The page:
Does The Company Matter

Topic 23824 | Page 1

Page 1 of 2 Next Page Go To Page:
Jerry D.'s Comment
member avatar

So ive been researching companies that offer CDL training. This is what I know so far. You will find people who absolutely love a company and people who hate that same company. Every company has their own perks. So my question is does the company really matter or is it solely on the person?And when did you know You were in the right line of work? Ive spent a lot of time on a truck with family and love being on the road. But I'm scared of driving a big truck. I'm not at all comfortable with the size. Is that a bad thing or did any of y'all start out scared of the size. Thanks

CDL:

Commercial Driver's License (CDL)

A CDL is required to drive any of the following vehicles:

  • Any combination of vehicles with a gross combined weight rating (GCWR) of 26,001 or more pounds, providing the gross vehicle weight rating (GVWR) of the vehicle being towed is in excess of 10,000 pounds.
  • Any single vehicle with a GVWR of 26,001 or more pounds, or any such vehicle towing another not in excess of 10,000 pounds.
  • Any vehicle, regardless of size, designed to transport 16 or more persons, including the driver.
  • Any vehicle required by federal regulations to be placarded while transporting hazardous materials.
G-Town's Comment
member avatar

The short answer? Not really. My guess you are fixated on all the horror stories and not what really matters. Things like hiring area, type of freight, regional vs. coast-to-coast and if a company offers Paid CDL Training Programs are much more important.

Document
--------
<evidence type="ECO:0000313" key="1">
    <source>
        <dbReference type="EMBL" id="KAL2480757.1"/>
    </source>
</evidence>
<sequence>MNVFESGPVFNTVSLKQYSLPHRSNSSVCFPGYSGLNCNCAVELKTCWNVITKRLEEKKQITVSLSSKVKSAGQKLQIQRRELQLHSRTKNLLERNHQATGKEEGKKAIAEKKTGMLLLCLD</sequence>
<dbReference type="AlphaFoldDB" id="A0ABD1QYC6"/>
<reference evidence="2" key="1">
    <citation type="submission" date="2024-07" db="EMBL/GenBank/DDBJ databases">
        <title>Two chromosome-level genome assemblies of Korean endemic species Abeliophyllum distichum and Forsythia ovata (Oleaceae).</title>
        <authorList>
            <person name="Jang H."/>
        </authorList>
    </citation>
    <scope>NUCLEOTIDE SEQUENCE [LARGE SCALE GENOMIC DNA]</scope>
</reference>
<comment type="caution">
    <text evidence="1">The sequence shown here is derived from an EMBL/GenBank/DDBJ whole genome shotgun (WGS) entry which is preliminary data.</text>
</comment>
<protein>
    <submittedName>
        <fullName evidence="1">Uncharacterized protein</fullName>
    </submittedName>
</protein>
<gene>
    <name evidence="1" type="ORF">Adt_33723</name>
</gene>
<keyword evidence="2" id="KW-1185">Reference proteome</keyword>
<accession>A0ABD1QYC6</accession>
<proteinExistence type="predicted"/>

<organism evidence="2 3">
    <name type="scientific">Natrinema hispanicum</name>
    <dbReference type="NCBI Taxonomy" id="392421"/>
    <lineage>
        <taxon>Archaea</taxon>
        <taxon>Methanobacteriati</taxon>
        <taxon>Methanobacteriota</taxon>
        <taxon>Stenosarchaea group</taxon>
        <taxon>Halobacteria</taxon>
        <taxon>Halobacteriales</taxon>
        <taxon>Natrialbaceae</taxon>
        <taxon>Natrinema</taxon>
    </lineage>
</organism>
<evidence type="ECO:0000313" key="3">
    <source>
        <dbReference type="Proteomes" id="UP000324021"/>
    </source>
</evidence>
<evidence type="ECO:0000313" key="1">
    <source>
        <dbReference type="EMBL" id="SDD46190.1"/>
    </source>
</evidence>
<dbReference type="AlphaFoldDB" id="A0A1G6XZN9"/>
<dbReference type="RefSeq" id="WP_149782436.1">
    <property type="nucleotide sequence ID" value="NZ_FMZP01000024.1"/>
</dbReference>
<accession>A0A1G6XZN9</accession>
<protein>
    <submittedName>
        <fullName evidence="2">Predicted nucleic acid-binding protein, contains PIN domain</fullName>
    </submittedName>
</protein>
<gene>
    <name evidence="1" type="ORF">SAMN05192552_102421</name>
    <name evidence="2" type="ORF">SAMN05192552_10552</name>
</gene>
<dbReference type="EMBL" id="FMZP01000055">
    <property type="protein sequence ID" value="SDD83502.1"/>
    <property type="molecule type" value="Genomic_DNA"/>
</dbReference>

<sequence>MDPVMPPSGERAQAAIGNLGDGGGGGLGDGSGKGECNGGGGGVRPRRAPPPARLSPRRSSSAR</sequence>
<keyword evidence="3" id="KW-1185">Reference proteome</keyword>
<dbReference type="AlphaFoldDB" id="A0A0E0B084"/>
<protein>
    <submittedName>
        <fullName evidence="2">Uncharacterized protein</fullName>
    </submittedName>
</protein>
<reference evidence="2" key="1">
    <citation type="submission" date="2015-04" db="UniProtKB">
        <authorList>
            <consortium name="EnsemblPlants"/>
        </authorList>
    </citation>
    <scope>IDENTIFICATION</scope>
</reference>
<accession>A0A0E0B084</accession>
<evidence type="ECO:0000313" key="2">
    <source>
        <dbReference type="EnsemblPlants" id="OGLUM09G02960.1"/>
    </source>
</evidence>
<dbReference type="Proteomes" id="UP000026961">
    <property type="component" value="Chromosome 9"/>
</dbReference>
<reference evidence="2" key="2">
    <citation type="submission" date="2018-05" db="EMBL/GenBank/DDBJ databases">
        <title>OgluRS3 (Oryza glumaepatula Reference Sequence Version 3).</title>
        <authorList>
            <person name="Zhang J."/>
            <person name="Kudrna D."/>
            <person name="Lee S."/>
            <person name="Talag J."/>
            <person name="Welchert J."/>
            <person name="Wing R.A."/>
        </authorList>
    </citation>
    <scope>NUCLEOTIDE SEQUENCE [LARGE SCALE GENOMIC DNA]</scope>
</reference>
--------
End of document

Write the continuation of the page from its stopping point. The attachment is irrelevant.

Are you conducting your research on the Web of Lies and Misinformation? Unless you are getting your information from Trucking Truth or a Company’s Website, you might as well be reading the tabloids in the grocery check-out line. Head-trash. A waste of time and energy!

Once you finish reading the above link, shift your focus to this one:

Truthful Trucking Company Reviews

So here is the scoop Jerry; good drivers, top performers that understand how-to keep their truck moving safely and efficiently, can be successful anywhere. The name of the driver is far more important than the company name applied to the door of your truck.

There are numerous really good articles found in the Trucking Truth Blog Menu, including the secrets to success, first year challenges and what to avoid. Most if not all of your concerns can be addressed by focusing your research on reading content created by experienced, professional truckers who actually care and want you to succeed.

One of the more recent articles written by Rainy is an excellent place to start:

Why Some Drivers are Treated Better Than Others

Hopefully this information will get you rerouted in the right direction.

Good luck.

CDL:

Commercial Driver's License (CDL)

A CDL is required to drive any of the following vehicles:

  • Any combination of vehicles with a gross combined weight rating (GCWR) of 26,001 or more pounds, providing the gross vehicle weight rating (GVWR) of the vehicle being towed is in excess of 10,000 pounds.
  • Any single vehicle with a GVWR of 26,001 or more pounds, or any such vehicle towing another not in excess of 10,000 pounds.
  • Any vehicle, regardless of size, designed to transport 16 or more persons, including the driver.
  • Any vehicle required by federal regulations to be placarded while transporting hazardous materials.

Regional:

Regional Route

Usually refers to a driver hauling freight within one particular region of the country. You might be in the "Southeast Regional Division" or "Midwest Regional". Regional route drivers often get home on the weekends which is one of the main appeals for this type of route.

Jerry D.'s Comment
member avatar

No after a day of reading 90 percent horror reviews on the web I decided to go straight the drivers. Ive read diaries on here and other forums. From what I can tell certain people willfind food at every company a certain will only find the bad. Is it normal to be scared of the size of the truck

G-Town's Comment
member avatar
Is it normal to be scared of the size of the truck?